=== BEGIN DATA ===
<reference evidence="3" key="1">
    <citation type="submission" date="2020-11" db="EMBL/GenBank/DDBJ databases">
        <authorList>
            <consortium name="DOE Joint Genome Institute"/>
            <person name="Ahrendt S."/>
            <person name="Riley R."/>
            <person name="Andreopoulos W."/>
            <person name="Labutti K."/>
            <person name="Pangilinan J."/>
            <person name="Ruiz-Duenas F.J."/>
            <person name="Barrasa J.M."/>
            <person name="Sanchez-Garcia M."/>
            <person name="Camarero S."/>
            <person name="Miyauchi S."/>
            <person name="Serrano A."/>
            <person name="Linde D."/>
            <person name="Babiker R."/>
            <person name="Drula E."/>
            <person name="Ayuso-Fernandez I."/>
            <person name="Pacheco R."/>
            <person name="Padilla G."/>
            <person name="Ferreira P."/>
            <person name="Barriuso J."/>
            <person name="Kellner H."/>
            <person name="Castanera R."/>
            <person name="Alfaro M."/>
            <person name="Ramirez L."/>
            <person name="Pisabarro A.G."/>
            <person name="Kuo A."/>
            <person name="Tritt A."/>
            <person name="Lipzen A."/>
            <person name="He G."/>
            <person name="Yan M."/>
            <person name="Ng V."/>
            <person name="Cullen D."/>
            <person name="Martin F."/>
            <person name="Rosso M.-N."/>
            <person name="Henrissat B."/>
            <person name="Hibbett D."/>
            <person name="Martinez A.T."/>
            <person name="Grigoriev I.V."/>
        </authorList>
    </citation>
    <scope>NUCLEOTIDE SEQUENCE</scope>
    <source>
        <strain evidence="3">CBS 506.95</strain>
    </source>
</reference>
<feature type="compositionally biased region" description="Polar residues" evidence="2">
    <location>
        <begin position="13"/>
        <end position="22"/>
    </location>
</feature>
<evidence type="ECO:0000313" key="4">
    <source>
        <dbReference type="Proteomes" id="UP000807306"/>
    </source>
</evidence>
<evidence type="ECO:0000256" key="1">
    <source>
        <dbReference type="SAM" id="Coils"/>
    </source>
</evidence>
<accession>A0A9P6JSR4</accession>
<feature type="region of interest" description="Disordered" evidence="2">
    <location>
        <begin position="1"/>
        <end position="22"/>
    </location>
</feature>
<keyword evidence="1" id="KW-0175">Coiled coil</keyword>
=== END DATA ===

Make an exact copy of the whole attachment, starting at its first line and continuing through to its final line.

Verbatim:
<reference evidence="3" key="1">
    <citation type="submission" date="2020-11" db="EMBL/GenBank/DDBJ databases">
        <authorList>
            <consortium name="DOE Joint Genome Institute"/>
            <person name="Ahrendt S."/>
            <person name="Riley R."/>
            <person name="Andreopoulos W."/>
            <person name="Labutti K."/>
            <person name="Pangilinan J."/>
            <person name="Ruiz-Duenas F.J."/>
            <person name="Barrasa J.M."/>
            <person name="Sanchez-Garcia M."/>
            <person name="Camarero S."/>
            <person name="Miyauchi S."/>
            <person name="Serrano A."/>
            <person name="Linde D."/>
            <person name="Babiker R."/>
            <person name="Drula E."/>
            <person name="Ayuso-Fernandez I."/>
            <person name="Pacheco R."/>
            <person name="Padilla G."/>
            <person name="Ferreira P."/>
            <person name="Barriuso J."/>
            <person name="Kellner H."/>
            <person name="Castanera R."/>
            <person name="Alfaro M."/>
            <person name="Ramirez L."/>
            <person name="Pisabarro A.G."/>
            <person name="Kuo A."/>
            <person name="Tritt A."/>
            <person name="Lipzen A."/>
            <person name="He G."/>
            <person name="Yan M."/>
            <person name="Ng V."/>
            <person name="Cullen D."/>
            <person name="Martin F."/>
            <person name="Rosso M.-N."/>
            <person name="Henrissat B."/>
            <person name="Hibbett D."/>
            <person name="Martinez A.T."/>
            <person name="Grigoriev I.V."/>
        </authorList>
    </citation>
    <scope>NUCLEOTIDE SEQUENCE</scope>
    <source>
        <strain evidence="3">CBS 506.95</strain>
    </source>
</reference>
<feature type="compositionally biased region" description="Polar residues" evidence="2">
    <location>
        <begin position="13"/>
        <end position="22"/>
    </location>
</feature>
<evidence type="ECO:0000313" key="4">
    <source>
        <dbReference type="Proteomes" id="UP000807306"/>
    </source>
</evidence>
<evidence type="ECO:0000256" key="1">
    <source>
        <dbReference type="SAM" id="Coils"/>
    </source>
</evidence>
<accession>A0A9P6JSR4</accession>
<feature type="region of interest" description="Disordered" evidence="2">
    <location>
        <begin position="1"/>
        <end position="22"/>
    </location>
</feature>
<keyword evidence="1" id="KW-0175">Coiled coil</keyword>